What are Alternative Notations and why are they needed?

Traditional sheet music notation has not changed significantly since the Middle Ages.  That does not mean it doesn’t work.  It does capture all the information needed for a musician to recreate a composer’s score centuries after it was written.  However, Traditional Notation has not evolved as the music theory behind it has.  In particular, its staves are still based on the original seven note diatonic scale even though Western music has expanded to a twelve note chromatic scale.  As a result, it presents three main challenges to beginning readers of sheet music:


Alternative Notations attempt to resolve or at least diminish these challenges.  Typically, these have a consistent line and space configuration for each octave and staff.  The need for key signatures is resolved by explicit definition of note types naturals, sharps, and flats.  This can be achieved with chromatic staves wherein all twelve degrees have their own position on the octave.  Or, it can also be achieved with diatonic staves by encoding the note type definition explicitly into the noteheads themselves.  Tempo definition can be improved by using visually intuitive graphic display techniques instead of using symbols that must be mentally translated.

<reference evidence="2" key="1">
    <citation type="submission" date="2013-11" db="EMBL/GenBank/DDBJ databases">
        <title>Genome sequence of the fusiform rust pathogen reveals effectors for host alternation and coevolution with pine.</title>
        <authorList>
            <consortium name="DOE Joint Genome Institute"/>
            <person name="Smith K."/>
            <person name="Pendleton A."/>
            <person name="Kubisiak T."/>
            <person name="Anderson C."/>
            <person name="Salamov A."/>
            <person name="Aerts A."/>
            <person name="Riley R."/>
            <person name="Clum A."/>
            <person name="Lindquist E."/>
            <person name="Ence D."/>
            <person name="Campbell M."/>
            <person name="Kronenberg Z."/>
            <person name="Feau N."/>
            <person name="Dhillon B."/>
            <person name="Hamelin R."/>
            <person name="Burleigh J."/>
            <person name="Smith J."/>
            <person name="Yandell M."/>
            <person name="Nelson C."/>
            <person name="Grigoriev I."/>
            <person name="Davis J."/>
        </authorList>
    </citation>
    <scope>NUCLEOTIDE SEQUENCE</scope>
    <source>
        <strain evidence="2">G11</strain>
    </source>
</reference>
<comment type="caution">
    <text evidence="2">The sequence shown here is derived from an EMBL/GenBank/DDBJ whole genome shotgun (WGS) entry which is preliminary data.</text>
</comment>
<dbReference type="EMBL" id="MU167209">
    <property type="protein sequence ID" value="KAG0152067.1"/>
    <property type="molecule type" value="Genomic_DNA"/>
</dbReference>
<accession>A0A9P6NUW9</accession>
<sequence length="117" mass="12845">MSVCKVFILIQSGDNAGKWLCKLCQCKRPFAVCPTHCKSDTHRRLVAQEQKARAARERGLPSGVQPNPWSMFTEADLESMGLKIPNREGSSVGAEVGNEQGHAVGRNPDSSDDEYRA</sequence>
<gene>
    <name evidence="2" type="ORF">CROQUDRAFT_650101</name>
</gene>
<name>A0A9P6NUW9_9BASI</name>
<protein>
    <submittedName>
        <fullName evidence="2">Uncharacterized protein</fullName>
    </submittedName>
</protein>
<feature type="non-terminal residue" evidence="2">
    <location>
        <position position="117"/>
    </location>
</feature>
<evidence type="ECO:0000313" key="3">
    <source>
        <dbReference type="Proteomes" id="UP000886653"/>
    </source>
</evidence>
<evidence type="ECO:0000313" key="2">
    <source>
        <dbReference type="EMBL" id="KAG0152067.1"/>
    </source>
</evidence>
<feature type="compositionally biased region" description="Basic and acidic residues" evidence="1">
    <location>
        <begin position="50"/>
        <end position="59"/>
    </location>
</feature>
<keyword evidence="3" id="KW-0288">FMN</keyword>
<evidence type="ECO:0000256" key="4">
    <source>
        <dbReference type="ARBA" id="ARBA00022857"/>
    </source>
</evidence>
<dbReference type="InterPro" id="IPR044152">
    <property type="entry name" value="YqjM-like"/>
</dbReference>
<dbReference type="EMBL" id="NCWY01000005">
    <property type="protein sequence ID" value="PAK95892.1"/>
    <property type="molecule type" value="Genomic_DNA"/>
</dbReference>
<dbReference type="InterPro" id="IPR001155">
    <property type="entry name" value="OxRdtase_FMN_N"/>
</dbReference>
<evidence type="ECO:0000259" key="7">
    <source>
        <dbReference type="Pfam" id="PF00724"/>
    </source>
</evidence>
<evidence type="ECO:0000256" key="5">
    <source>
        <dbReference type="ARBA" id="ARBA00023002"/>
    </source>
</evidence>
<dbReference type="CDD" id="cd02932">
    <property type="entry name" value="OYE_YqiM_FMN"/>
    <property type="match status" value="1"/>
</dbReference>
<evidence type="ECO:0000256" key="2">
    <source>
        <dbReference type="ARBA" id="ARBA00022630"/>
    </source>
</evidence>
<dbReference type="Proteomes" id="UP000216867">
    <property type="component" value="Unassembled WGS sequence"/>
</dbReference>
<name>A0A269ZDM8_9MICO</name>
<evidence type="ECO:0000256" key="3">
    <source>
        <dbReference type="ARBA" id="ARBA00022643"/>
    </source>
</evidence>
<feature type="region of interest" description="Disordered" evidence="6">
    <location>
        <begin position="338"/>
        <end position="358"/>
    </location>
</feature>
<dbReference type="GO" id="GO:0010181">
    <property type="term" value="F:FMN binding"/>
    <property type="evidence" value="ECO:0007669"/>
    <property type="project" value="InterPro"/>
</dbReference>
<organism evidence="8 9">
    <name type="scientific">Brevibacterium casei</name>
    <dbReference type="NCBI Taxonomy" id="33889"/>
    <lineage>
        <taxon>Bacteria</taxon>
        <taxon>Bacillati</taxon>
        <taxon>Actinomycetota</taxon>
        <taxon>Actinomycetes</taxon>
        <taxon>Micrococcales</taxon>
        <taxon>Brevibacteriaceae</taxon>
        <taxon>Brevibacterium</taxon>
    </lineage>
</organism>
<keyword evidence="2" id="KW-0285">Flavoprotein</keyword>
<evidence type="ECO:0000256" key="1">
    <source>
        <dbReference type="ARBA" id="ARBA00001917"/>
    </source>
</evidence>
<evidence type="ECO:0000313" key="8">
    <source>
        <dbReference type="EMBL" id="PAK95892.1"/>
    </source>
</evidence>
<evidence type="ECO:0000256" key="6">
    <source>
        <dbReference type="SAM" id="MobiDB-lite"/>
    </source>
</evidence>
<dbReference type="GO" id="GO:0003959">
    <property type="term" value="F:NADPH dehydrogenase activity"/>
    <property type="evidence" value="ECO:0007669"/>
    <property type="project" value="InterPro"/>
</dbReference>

These solutions greatly simplify reading music for new students of music.  However, even advanced musicians such as performers, musicologists, and composers can also benefit from learning chromatic notations as a “2nd language” since they enable intervals between notes to be more easily visualized and understood.

In contrast, there are many famous professionals musicians who can’t read music at all, or have (or had) difficulty reading it, e.g., Prince, Eric Clapton, Elvis Presley, Paul McCartney, Bob Dylan, Jimi Hendrix, Dave Brubeck, Irving Berlin, and Joni Mitchell.  Of course, these are the exceptions to the professional musician “rule”, but they illustrate that difficulty reading music is not limited to beginners.

There is a lot of anecdotal evidence that the challenges result in many beginning students struggling to read music and some even give up playing music because of this barrier.  If Alternative Notations can help these students to succeed and stay engaged, perhaps for a lifetime, then that benefits not only them but also music schools and instructors, instrument makers, and music publishers.